The Chicago Federal Reserve Bank said that its National Activity Index (NAI) increased from -0.52 in April to -0.30 in May. While there was some progress in this index at the beginning of the year, this was the third consecutive month with the NAI in negative territory. Negative numbers indicate that the U.S. economy is growing below its historical trend, and when the 3-month moving average falls below -0.70, the risk of recession is increased.
Despite the higher monthly NAI, the 3-month moving averaged moved lower, down from -0.13 to -0.43 for the month. This is largely a function of losing February’s positive gains in the calculation. The current data suggest that there was modest progress in May, but the macroeconomic environment remains subpar. Still, the likelihood of recession is low.
Manufacturing was a drag on the NAI, with industrial production unchanged in May and the Institute for Supply Management’s purchasing managers’ index contracting for the first time since November. Production-related measures subtracted 0.10 points from the NAI as a result. That is better, though, than the 0.34 points that it decreased the NAI in April, when industrial production had fallen by 0.5 percent. Nonfarm payroll growth made a slight positive contribution, while lower housing permits and a still-struggling (but much improved) residential sector provided a drag of 0.17 points.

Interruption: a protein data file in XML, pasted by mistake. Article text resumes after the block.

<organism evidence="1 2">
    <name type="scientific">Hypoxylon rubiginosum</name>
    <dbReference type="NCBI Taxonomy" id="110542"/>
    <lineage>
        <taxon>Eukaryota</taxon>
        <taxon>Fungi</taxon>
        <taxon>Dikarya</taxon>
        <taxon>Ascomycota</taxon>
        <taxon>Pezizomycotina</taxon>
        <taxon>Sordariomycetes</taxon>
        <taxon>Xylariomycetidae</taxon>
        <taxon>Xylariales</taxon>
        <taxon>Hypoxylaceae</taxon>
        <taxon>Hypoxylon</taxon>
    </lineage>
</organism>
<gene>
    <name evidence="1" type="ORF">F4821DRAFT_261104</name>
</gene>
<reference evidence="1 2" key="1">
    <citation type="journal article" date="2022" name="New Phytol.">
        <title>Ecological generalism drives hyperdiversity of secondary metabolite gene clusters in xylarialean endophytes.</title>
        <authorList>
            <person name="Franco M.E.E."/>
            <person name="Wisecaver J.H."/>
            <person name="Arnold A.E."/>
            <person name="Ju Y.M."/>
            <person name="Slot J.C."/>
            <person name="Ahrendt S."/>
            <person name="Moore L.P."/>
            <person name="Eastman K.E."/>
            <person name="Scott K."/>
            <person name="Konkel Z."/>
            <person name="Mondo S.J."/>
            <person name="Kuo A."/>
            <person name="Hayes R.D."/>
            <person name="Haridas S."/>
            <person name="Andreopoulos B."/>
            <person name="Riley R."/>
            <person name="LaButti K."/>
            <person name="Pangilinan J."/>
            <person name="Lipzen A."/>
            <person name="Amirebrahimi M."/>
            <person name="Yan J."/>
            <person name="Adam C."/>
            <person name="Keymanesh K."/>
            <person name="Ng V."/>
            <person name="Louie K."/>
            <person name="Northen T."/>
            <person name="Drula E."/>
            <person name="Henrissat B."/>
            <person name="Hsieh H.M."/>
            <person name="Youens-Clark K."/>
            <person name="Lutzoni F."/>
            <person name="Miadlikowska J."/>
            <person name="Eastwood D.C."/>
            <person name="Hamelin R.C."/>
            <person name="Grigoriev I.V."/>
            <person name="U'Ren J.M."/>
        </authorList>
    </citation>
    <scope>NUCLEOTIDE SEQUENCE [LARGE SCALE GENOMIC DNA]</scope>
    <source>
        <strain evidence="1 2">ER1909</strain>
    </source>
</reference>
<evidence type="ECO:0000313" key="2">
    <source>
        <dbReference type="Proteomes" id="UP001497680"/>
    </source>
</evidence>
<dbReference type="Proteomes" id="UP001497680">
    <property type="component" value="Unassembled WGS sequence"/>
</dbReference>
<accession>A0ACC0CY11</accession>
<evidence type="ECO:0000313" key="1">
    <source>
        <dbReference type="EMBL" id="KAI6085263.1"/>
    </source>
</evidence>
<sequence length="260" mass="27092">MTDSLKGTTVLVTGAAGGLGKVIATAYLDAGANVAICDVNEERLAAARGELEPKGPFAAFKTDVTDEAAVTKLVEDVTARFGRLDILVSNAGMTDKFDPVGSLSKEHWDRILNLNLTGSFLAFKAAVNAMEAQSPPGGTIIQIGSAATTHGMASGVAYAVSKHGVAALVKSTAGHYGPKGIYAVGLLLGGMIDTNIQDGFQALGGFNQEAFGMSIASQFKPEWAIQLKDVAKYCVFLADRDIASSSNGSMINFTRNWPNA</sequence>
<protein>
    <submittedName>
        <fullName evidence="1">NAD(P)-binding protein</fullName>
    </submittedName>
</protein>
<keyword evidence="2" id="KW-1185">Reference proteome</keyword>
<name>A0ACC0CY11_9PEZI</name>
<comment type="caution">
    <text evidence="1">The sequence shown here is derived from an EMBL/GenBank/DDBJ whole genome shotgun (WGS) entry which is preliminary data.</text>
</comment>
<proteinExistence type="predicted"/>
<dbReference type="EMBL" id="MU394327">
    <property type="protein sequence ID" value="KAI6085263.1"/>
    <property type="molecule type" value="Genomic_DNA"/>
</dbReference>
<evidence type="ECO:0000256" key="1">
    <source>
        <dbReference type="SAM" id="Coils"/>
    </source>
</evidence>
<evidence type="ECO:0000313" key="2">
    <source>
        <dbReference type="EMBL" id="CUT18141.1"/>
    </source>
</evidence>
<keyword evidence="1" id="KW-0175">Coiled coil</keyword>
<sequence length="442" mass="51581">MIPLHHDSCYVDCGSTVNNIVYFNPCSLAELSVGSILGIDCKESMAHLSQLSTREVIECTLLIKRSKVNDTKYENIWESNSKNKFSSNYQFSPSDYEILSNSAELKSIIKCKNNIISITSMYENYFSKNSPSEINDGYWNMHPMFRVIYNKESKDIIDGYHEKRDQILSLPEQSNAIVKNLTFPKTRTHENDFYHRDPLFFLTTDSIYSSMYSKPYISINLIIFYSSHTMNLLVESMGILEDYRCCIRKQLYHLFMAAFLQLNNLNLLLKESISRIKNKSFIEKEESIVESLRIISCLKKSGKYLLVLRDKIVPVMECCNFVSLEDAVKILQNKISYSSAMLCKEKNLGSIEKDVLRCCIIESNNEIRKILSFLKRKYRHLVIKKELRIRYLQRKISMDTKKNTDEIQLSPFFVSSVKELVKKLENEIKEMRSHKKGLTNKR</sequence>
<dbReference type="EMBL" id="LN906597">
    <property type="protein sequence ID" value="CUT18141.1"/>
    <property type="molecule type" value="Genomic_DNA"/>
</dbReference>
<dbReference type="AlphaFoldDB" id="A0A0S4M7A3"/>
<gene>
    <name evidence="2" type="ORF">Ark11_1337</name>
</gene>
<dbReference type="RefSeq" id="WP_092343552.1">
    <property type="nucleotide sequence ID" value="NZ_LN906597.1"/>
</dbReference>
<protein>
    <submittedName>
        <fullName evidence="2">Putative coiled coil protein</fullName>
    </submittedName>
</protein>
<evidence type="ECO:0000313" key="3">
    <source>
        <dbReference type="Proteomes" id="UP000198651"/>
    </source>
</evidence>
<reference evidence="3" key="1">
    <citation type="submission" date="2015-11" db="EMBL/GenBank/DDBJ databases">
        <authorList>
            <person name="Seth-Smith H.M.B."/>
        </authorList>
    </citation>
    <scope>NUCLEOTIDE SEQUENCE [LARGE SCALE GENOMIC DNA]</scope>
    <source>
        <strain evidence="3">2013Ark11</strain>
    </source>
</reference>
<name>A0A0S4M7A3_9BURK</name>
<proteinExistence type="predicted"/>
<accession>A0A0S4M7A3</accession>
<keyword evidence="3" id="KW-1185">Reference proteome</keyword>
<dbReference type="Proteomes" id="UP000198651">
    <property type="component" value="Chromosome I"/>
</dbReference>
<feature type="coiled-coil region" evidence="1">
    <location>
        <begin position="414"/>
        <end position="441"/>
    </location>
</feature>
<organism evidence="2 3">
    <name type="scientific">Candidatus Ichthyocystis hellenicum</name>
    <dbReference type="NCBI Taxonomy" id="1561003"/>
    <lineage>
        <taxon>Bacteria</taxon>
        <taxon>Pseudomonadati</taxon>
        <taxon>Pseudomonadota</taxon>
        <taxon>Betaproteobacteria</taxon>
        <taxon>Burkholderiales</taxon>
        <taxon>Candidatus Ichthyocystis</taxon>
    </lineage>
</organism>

This data is largely consistent with the Conference Board’s Leading Economic Index, which was released last week, despite the different methodologies. Both sets of analysis point to an economy that made some modest progress in May, but with significant challenges still present. Sluggish manufacturing growth has been one of those weaknesses, with slowing global sales and weaker domestic demand challenging growth.
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